Another famously curved shield is the Roman scutum. The example at left is from Dura Europos, the image is from the Yale Art Museum, and clearly shows the hemi-cylindrical shape. As well as the sloped-armor effect, curvature can provide enhanced protection from chopping attacks. This one is a little more complicated, but obvious if we understand how weapons are designed to cut. The whole reason for a fine "edge" on a sword or axe is to transfer the total energy of a thick, heavy weapon to the target through the minimum area of contact. This focusses the force and allows cutting.
With a flat shield, a chopping sword will impact the rim along only a few millimeters of razor-thin edge. The way to avoid this is to try and hold the shield-face parallel to the incoming blade, but this is difficult to do consistently. If the sword strikes along the shield-face instead of impacting the rim, then rather than a few millimeters of edge, much of the length of the sword will strike simultaneously. You might think that this is irrelevant since the edge is sharp, but the total area over which the force is transmitted increases. This is conceptually the same way that even long, narrow skis spread ones weight over the surface of soft snow and allow it to be passed over. As shown below, a curved shield provides less protection than an impact along the whole shield-face, but much more than the rim alone. The true benefit is that you do not need to try and intercept the incoming blow with the flat of the shield, a strike cannot avoid it.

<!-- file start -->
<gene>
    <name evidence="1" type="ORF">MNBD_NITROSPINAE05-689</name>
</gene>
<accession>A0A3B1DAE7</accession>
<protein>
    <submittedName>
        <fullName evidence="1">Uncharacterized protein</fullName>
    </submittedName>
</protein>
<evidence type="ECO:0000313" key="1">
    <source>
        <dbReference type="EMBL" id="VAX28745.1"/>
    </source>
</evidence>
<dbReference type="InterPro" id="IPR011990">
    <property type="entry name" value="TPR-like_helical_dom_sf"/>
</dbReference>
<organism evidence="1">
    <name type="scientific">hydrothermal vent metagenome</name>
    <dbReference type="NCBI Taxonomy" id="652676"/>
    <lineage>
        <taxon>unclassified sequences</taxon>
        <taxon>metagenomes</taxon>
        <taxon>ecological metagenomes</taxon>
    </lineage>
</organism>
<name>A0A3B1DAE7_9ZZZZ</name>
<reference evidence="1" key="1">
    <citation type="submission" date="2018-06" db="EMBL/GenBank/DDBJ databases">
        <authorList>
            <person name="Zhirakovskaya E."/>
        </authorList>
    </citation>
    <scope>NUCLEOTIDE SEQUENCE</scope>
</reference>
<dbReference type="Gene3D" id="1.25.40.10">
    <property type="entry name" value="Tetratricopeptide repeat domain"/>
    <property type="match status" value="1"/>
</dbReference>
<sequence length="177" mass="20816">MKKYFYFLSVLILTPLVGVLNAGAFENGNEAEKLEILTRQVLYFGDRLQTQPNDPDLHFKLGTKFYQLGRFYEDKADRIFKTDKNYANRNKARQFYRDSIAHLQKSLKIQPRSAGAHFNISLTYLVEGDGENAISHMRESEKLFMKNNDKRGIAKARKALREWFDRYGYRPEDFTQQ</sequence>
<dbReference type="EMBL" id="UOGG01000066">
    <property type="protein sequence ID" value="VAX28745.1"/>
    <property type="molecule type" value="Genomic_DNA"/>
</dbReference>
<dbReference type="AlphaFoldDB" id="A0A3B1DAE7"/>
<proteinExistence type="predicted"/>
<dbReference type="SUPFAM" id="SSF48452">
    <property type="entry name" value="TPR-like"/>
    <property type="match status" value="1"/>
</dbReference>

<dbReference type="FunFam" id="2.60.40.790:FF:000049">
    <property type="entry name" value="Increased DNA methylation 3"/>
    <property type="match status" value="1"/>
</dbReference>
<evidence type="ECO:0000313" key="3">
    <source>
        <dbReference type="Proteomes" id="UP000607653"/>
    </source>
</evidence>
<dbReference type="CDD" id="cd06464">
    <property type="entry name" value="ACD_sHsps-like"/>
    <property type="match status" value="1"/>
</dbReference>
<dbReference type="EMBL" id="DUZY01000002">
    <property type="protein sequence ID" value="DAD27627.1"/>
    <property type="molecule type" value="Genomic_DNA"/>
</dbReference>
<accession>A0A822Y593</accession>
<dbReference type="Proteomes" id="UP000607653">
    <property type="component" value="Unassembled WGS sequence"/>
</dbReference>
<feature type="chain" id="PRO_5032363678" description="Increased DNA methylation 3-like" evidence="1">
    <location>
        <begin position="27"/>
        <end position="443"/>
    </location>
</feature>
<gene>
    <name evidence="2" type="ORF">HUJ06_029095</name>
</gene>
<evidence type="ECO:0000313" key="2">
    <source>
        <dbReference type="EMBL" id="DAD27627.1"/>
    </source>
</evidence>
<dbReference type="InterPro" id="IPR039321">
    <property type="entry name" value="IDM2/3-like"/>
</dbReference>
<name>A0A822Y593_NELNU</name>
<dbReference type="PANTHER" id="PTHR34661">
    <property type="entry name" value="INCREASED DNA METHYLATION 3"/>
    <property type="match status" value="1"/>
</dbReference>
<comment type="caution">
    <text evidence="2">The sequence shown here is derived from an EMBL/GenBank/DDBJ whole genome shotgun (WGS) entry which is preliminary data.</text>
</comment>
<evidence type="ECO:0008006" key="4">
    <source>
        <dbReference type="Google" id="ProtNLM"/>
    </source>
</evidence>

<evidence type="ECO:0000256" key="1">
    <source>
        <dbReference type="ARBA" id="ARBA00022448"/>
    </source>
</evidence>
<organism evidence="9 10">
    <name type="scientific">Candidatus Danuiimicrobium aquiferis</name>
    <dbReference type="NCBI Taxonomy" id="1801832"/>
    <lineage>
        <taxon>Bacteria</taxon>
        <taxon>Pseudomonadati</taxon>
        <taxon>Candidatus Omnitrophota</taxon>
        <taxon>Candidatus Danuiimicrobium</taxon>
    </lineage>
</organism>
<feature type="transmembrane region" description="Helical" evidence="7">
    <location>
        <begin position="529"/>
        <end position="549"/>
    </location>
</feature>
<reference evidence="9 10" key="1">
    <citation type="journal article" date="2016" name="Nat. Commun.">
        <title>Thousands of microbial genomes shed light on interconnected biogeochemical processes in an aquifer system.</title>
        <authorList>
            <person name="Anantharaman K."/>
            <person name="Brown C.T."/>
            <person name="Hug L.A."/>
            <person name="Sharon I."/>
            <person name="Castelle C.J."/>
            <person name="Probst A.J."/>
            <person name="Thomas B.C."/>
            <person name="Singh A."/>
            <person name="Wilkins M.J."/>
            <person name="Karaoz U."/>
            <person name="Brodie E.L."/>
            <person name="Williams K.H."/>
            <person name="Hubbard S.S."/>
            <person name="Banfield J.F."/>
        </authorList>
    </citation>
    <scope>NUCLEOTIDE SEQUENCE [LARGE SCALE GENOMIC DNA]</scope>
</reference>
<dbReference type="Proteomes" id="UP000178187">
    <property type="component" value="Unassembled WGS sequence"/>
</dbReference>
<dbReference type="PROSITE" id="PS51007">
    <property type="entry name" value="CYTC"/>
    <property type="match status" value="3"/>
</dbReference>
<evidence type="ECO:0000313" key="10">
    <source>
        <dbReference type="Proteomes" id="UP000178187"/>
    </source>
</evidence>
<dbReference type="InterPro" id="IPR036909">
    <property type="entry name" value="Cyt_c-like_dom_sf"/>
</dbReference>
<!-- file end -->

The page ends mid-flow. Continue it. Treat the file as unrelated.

The aspis can benefit from both of these effects, but it is poorly designed to do so. It has a relatively flat face when compared with the Assyrian shield, so much of the face is not appreciably sloped. The curved "shoulders" of the aspis are confined to a narrow band just before the rim, so the benefit is confined to blows striking the edge. The fact that the aspis invariably posseses a robust, often metal sheathed, offset rim make added defense against chopping strikes to the rim a low priority.
The aspis seems to not have been designed to capitalize on protective advantages of a curved shape, so why was it so characteristically curved? In the next post I shall examine the shape of the aspis in detail.